Atlanta overwhelms Minnesota United FC’s home opener
Published 8:27 am Monday, March 13, 2017
Minnesota United’s inaugural MLS home game was fittingly played in the snow.
The Loons have had quite the cold welcome to the league.
Josef Martinez had three goals, Miguel Almiron scored twice and Atlanta United quickly spoiled fellow expansion club Minnesota’s home opener with a 6-1 victory Sunday that matched the coldest game in MLS history with a kickoff temperature of 20 degrees.
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The scarf-bundled crowd at the University of Minnesota football stadium, where the Loons will play until their soccer-specific stadium is finished in nearby St. Paul, was announced at 35,043 but dwindled to significantly lower than that down the stretch.
“The only positive that we can take from today is the people who braved the elements to come out,” Minnesota coach Adrian Health said. “I thought their support was incredible, and it’s just a pity that we couldn’t give them any type of performance that warrantied the support that we got.”
Jacob Peterson subbed in the 84th minute and scored the last goal in injury time for Atlanta, which joined MLS this season with Minnesota for the league’s 21st and 22 teams. Atlanta was coming off a 2-1 loss at home to the New York Red Bulls in its opener last week.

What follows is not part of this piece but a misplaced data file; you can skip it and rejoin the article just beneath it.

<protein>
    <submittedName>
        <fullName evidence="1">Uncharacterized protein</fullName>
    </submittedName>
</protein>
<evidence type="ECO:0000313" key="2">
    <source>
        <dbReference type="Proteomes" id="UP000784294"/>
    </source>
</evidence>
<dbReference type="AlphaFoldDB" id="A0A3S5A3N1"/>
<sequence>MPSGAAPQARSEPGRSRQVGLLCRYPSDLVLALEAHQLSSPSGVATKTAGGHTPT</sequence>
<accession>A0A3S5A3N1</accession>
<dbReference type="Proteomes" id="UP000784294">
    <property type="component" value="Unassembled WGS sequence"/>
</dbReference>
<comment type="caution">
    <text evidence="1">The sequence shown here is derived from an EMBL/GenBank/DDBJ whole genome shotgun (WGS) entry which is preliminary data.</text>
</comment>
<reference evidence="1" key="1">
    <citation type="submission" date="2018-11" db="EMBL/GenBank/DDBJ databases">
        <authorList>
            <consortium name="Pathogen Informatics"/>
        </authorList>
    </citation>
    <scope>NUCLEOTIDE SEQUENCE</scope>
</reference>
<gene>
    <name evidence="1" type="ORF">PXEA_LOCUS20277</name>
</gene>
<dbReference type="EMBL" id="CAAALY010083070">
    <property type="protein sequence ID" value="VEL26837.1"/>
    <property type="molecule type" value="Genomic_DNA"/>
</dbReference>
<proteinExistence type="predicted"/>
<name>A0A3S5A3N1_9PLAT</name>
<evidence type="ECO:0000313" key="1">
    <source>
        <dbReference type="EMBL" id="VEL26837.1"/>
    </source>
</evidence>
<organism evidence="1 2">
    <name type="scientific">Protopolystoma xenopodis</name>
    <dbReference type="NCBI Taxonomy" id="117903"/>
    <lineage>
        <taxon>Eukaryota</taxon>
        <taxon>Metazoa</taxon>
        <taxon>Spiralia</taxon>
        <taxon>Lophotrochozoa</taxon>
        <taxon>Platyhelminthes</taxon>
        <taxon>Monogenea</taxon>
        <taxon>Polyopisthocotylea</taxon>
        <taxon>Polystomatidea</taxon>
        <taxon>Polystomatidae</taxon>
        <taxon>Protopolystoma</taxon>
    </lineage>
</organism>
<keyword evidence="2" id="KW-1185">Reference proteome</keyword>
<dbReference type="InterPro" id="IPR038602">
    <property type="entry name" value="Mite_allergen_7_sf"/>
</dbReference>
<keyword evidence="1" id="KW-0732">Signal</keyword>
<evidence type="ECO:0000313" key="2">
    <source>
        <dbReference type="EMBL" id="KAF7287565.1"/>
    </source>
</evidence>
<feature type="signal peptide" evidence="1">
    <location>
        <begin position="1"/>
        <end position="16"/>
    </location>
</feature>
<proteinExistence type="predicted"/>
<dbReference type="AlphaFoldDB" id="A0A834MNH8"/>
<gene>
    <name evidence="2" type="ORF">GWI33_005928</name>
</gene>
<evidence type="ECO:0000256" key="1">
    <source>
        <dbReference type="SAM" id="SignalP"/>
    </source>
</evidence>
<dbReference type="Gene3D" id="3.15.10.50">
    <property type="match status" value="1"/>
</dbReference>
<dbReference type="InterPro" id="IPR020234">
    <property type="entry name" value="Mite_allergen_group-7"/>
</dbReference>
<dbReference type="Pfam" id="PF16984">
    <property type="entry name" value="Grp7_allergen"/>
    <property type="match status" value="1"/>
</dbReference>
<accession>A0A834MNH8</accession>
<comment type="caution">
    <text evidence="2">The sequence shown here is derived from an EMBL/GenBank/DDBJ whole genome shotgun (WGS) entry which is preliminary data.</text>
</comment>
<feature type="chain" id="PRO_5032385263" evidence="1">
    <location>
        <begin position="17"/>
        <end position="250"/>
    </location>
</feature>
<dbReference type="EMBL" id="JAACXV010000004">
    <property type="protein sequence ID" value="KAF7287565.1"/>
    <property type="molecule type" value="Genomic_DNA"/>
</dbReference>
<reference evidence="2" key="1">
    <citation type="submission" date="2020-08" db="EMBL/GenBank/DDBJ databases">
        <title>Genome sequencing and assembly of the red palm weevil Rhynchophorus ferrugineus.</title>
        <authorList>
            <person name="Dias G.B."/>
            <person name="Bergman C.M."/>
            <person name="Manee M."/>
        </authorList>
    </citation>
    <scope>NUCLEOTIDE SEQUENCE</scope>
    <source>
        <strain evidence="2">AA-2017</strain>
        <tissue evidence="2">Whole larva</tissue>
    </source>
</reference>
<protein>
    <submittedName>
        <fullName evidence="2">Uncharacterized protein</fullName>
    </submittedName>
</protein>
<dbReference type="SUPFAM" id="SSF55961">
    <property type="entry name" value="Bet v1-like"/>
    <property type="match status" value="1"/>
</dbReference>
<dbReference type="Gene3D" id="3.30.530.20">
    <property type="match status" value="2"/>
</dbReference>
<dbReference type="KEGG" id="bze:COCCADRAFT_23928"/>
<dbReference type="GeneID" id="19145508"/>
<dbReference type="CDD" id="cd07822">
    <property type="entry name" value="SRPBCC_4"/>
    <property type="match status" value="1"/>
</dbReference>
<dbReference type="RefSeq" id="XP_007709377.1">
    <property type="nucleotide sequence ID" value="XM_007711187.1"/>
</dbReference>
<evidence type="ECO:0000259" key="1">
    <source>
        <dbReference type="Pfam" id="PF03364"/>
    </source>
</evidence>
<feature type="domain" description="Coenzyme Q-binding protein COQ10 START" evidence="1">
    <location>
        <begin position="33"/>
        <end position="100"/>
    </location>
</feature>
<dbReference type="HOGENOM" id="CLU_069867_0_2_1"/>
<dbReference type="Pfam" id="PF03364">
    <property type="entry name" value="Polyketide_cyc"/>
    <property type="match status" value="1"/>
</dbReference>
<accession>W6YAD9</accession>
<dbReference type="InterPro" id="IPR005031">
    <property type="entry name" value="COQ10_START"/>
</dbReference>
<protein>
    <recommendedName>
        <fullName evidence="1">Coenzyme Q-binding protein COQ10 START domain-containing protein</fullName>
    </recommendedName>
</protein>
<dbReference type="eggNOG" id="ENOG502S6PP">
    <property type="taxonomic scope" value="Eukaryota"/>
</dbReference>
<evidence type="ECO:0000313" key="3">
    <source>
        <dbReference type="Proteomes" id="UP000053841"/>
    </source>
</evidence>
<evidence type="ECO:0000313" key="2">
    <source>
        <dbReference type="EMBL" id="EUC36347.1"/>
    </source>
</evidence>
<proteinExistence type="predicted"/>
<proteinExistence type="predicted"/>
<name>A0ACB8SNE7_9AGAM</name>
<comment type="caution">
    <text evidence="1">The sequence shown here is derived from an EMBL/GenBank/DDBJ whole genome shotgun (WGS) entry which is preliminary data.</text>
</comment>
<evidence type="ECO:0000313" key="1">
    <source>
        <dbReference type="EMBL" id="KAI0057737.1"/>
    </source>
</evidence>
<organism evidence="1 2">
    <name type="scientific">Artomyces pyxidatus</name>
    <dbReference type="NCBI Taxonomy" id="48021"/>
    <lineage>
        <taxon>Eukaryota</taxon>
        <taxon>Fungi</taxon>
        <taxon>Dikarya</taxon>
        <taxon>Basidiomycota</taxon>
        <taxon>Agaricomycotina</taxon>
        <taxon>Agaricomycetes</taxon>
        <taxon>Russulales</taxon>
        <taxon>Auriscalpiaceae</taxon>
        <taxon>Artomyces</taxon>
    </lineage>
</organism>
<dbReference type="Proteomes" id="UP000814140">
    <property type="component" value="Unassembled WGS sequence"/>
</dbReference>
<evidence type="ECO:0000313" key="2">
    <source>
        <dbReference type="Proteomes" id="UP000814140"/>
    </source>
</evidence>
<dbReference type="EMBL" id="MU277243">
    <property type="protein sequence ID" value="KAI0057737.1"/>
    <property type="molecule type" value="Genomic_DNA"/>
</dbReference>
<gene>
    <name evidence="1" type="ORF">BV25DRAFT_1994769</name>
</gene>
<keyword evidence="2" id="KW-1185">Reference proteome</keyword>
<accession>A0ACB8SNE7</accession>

This was the ninth game in league history played in snow, but only the second time the special orange ball was used for better visibility. The action was stopped several times so the grounds crew could clear end lines and goal lines with leaf blowers.
Kevin Molino scored for the Loons, who lost 5-1 at Portland last week in their opener and became the first MLS team to allow five-plus goals in consecutive games. Atlanta built its side more aggressively than the long-term approach Minnesota took. The difference was clear, unlike the weather.
“It’s difficult circumstances, but it’s part of the game. That is why the game is 90 percent mental,” said Molino, a Trinidad native who had never before played in snow and only once previously felt such conditions in his life.
He flashed the only smile apparent afterward in the Loons’ locker room when asked about the snow experience.
“I find it a little difficult,” Molino said, “but after a while I come to terms with it.”
Players from Minnesota’s professional soccer past , representing the Kicks, Strikers, Thunders and Stars, were honored before the game. The Dark Clouds fan club packed the metal bleachers behind the east net and did its best to keep the spirits up with chants and songs, but Martinez’s goal in just the third minute of play put a damper on the party that started at the Surly brewery one light-rail stop away.